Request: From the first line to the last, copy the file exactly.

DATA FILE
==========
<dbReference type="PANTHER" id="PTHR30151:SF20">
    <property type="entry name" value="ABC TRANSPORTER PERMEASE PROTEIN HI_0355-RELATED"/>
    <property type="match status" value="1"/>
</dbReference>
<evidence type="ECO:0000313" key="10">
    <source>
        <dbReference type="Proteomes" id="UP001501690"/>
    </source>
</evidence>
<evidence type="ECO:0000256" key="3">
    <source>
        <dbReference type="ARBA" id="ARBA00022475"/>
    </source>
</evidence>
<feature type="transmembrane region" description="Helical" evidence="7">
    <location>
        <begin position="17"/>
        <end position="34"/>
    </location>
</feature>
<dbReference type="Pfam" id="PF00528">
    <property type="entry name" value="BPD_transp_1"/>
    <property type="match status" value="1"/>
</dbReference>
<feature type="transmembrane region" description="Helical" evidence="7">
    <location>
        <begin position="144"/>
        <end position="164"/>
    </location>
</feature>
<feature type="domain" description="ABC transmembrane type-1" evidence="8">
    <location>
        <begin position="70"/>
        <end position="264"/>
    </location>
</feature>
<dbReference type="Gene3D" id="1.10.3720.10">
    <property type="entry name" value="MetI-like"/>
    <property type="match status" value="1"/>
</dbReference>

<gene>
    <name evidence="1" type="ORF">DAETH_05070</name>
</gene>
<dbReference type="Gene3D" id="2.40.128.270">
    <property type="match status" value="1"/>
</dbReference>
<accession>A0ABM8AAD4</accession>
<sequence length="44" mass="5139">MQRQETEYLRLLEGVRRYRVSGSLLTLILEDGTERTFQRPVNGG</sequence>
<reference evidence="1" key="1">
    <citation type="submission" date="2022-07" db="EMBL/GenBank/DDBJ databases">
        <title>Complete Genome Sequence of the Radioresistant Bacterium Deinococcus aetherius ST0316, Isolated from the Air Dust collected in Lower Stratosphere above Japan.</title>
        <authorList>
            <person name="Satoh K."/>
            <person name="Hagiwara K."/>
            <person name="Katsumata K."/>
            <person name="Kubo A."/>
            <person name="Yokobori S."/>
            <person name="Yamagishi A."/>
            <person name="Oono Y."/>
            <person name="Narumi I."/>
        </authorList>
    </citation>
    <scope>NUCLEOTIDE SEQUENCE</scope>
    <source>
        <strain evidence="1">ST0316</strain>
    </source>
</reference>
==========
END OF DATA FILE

<dbReference type="PANTHER" id="PTHR30151:SF20">
    <property type="entry name" value="ABC TRANSPORTER PERMEASE PROTEIN HI_0355-RELATED"/>
    <property type="match status" value="1"/>
</dbReference>
<evidence type="ECO:0000313" key="10">
    <source>
        <dbReference type="Proteomes" id="UP001501690"/>
    </source>
</evidence>
<evidence type="ECO:0000256" key="3">
    <source>
        <dbReference type="ARBA" id="ARBA00022475"/>
    </source>
</evidence>
<feature type="transmembrane region" description="Helical" evidence="7">
    <location>
        <begin position="17"/>
        <end position="34"/>
    </location>
</feature>
<dbReference type="Pfam" id="PF00528">
    <property type="entry name" value="BPD_transp_1"/>
    <property type="match status" value="1"/>
</dbReference>
<feature type="transmembrane region" description="Helical" evidence="7">
    <location>
        <begin position="144"/>
        <end position="164"/>
    </location>
</feature>
<feature type="domain" description="ABC transmembrane type-1" evidence="8">
    <location>
        <begin position="70"/>
        <end position="264"/>
    </location>
</feature>
<dbReference type="Gene3D" id="1.10.3720.10">
    <property type="entry name" value="MetI-like"/>
    <property type="match status" value="1"/>
</dbReference>

<gene>
    <name evidence="1" type="ORF">DAETH_05070</name>
</gene>
<dbReference type="Gene3D" id="2.40.128.270">
    <property type="match status" value="1"/>
</dbReference>
<accession>A0ABM8AAD4</accession>
<sequence length="44" mass="5139">MQRQETEYLRLLEGVRRYRVSGSLLTLILEDGTERTFQRPVNGG</sequence>
<reference evidence="1" key="1">
    <citation type="submission" date="2022-07" db="EMBL/GenBank/DDBJ databases">
        <title>Complete Genome Sequence of the Radioresistant Bacterium Deinococcus aetherius ST0316, Isolated from the Air Dust collected in Lower Stratosphere above Japan.</title>
        <authorList>
            <person name="Satoh K."/>
            <person name="Hagiwara K."/>
            <person name="Katsumata K."/>
            <person name="Kubo A."/>
            <person name="Yokobori S."/>
            <person name="Yamagishi A."/>
            <person name="Oono Y."/>
            <person name="Narumi I."/>
        </authorList>
    </citation>
    <scope>NUCLEOTIDE SEQUENCE</scope>
    <source>
        <strain evidence="1">ST0316</strain>
    </source>
</reference>